RE: soil aggregates


Good Morning Fred,

Your internet searching capabilities are astounding. I thank you extremely 
much for all the sites you sent.  This should keep the dirt people happy 
for a long time. While I enjoy challenges,  this one was just a tad out of 
my realm.  The critter eyes are piling up and I must get back to the safety 
of paraffin  :)

Thanks again,
Mary Lou

At 02:35 PM 7/25/2002 -0400, you wrote:
>Mary Lou,
>         You sound like one who has been working this area, but you are
>asking a question that I would consider elementary for a material complex
>such as soil.  Thus, I did my usual and instituted a search to see what I
>could find, because I am likely to see similar questions within the near
>For me, a real beginner, I think I will spend time here, and then start
>conversing with the experts whose methods are cited.
> From what I see, most of what workers in dirt consider "thin sectioning"
>involves grinding and/or sawing.  When I first had to work with a truly hard
>substance, I immediately found myself in the domain of the material
>scientist.  Geologists don't ordinarily consider cutting a thin section as
>we do, they think of grinding one - just like the ground bone sections that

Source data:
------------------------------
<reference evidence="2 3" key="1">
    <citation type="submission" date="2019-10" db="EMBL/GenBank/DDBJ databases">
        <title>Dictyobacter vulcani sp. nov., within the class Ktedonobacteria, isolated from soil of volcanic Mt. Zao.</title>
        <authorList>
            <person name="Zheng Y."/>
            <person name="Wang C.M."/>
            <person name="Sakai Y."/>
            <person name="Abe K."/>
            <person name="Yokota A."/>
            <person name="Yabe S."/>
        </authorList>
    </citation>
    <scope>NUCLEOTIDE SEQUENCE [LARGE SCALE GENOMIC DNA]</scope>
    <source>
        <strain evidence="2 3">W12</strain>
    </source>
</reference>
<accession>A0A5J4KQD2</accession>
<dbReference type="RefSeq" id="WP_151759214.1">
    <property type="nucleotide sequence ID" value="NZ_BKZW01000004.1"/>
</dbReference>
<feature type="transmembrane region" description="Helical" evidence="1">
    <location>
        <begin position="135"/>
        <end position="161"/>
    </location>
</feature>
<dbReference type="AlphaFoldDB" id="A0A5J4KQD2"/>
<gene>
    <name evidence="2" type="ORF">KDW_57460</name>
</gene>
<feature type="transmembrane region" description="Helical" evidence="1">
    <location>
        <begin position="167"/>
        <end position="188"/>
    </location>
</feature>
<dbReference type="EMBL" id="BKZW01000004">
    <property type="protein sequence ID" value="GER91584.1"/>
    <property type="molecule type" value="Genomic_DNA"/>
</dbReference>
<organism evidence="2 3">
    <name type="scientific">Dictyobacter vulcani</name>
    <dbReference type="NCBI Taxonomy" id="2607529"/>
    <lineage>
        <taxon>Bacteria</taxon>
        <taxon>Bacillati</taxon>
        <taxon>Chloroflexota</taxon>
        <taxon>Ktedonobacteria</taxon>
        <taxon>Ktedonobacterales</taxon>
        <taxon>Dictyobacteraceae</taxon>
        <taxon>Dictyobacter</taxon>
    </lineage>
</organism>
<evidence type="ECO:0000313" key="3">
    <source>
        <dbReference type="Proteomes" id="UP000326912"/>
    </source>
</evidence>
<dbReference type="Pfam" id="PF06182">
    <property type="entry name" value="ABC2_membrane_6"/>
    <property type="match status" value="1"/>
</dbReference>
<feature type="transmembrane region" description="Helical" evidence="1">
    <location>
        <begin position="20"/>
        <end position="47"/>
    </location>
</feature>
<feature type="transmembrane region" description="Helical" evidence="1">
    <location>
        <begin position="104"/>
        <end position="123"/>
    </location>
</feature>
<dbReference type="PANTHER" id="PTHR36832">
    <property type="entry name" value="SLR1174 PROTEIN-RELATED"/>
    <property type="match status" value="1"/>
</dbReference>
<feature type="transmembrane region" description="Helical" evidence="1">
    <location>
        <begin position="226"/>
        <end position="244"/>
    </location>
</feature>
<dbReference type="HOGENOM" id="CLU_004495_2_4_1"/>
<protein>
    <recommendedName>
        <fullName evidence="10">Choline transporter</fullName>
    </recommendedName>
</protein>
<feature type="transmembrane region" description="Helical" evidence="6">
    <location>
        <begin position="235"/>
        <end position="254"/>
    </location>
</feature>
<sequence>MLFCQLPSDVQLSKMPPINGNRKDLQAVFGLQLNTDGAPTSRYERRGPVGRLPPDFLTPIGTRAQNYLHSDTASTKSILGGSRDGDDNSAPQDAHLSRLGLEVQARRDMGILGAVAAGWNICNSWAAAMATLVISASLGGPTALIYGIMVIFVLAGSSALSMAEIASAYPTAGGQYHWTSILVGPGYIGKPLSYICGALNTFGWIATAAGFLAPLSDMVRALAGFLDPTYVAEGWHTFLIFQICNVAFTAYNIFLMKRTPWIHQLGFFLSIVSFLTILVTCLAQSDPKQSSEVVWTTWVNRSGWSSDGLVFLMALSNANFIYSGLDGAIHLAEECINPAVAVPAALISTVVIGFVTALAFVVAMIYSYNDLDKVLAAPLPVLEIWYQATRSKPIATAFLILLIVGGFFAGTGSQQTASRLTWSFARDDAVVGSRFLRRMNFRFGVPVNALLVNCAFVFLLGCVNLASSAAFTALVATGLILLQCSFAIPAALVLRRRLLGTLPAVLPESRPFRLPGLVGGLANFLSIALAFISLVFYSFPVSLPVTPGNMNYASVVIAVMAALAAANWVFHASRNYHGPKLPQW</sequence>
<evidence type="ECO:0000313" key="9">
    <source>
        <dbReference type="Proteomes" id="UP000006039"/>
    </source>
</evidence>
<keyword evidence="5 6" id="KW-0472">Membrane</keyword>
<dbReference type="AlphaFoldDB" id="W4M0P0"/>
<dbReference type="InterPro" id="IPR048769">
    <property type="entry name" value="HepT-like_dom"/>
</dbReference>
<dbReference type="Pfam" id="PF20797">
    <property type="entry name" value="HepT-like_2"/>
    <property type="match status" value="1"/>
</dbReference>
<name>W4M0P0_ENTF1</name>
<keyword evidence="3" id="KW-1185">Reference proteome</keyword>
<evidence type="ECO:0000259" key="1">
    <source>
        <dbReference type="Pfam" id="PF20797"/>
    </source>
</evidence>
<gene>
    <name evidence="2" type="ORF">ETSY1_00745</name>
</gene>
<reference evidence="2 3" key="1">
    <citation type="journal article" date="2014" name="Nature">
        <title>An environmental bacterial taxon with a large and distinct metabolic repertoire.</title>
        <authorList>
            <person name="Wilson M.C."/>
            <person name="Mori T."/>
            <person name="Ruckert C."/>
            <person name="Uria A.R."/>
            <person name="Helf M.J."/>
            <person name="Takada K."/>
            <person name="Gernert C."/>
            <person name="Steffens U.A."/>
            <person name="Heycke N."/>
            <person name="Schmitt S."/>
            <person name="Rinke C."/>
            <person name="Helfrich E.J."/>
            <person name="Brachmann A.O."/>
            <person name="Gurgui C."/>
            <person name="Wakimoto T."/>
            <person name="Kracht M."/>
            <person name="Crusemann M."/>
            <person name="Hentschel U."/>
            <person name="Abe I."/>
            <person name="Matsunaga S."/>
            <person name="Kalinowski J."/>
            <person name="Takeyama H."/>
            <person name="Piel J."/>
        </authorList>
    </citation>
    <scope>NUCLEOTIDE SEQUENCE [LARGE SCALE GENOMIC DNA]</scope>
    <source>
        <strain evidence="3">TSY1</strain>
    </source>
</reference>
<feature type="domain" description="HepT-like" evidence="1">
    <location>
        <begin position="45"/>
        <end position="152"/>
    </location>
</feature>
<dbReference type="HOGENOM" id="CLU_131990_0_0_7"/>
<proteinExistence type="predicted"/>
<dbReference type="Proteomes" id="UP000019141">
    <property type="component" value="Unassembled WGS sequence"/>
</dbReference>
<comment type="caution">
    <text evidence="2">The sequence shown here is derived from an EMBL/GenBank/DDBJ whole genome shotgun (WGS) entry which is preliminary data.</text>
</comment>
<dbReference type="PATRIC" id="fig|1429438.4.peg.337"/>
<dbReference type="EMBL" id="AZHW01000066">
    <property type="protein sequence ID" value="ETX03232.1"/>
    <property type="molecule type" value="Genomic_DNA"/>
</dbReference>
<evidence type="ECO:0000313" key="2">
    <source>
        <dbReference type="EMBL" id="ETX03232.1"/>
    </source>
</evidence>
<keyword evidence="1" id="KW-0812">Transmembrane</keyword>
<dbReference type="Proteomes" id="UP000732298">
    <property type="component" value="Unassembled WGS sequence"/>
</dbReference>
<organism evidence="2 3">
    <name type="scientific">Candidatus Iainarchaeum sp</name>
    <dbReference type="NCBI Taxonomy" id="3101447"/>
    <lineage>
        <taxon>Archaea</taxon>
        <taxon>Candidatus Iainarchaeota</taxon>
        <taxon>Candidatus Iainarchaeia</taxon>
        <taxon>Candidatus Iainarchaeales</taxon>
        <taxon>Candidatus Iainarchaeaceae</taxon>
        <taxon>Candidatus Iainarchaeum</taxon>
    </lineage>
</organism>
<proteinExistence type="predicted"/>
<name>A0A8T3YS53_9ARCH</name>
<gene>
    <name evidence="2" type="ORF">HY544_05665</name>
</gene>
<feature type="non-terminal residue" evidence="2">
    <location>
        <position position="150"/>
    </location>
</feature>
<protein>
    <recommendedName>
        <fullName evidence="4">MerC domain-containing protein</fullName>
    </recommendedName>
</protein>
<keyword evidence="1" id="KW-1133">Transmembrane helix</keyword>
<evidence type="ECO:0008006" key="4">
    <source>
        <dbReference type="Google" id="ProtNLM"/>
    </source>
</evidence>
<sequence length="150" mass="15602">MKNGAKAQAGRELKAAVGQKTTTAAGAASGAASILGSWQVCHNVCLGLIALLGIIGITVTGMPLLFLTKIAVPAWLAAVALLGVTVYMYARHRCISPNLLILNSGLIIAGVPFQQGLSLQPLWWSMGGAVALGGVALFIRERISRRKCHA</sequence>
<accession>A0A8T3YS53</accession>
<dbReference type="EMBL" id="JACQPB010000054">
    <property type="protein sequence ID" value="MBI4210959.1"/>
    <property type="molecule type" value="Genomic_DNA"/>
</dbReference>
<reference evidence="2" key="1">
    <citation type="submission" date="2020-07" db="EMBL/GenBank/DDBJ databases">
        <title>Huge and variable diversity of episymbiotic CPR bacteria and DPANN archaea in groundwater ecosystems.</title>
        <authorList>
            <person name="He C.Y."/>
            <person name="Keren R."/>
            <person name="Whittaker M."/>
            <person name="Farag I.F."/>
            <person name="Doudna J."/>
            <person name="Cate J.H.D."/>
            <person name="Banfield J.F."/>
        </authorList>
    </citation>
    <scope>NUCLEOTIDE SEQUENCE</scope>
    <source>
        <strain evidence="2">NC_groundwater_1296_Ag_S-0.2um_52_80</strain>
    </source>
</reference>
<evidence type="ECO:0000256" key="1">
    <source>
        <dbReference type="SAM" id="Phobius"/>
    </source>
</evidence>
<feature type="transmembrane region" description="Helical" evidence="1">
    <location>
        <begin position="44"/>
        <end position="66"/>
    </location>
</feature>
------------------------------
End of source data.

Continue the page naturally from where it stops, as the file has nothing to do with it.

>one finds in almost all elementary histology slide sets.
>Aggregates of micro-size particles can be mounted and ground, if they are on
>the macro- side of micro-.  If smaller, and it is paramount that the
>aggregates NOT be disturbed, then I would turn, as rapidly as possible, to
>more esoteric methods such as ion or plasma etching which can be used on
>embedded material and can, apparently be very productive.
>Here are a couple sites that might help to present the degree to which
>technology using electron optics and focused ion beams or plasmas are used
>in both analysis and production.
> [this is a gas!]
>         Finally, Ion Beam Milling at,
>Hope this helps,
>Fred Monson
>Frederick C. Monson, PhD
>Center for Advanced Scientific Imaging
>Schmucker II Science Center
>West Chester University
>South Church Street and Rosedale
>West Chester, Pennsylvania, USA, 19383
>Phone:  610-738-0437
>FAX:  610-738-0437
>Visitors URL:
> > ----------
> > From:         MaryLou
> > Sent:         Wednesday, July 24, 2002 12:31 PM
> > To:
> > Cc:   dawit Solomon
> > Subject:      soil aggregates
> >
> > Dear Histonetters,
> >
> > A colleague is wanting to see inside soil aggregates of varying
> > thicknesses, up to several hundred microns. I was able to make paraffin
> > sections, 20 microns, by soaking the samples in paraffin for many
> > hours.  No solvents allowed.  A researcher at NASA gets 1 micron sections
> > from his dust particles in sulfur. We have no idea how he does it.
> > Thinner is better. Any suggestions out there? Do any bone grinders have
> > any
> > ideas? Do you know of anybody else we can ask?
> > Please include Dawit in your responses. Dawit, do you have anything to
> > add?
> >
> > Thank you very much.
> > Mary Lou
> >
> >
> >

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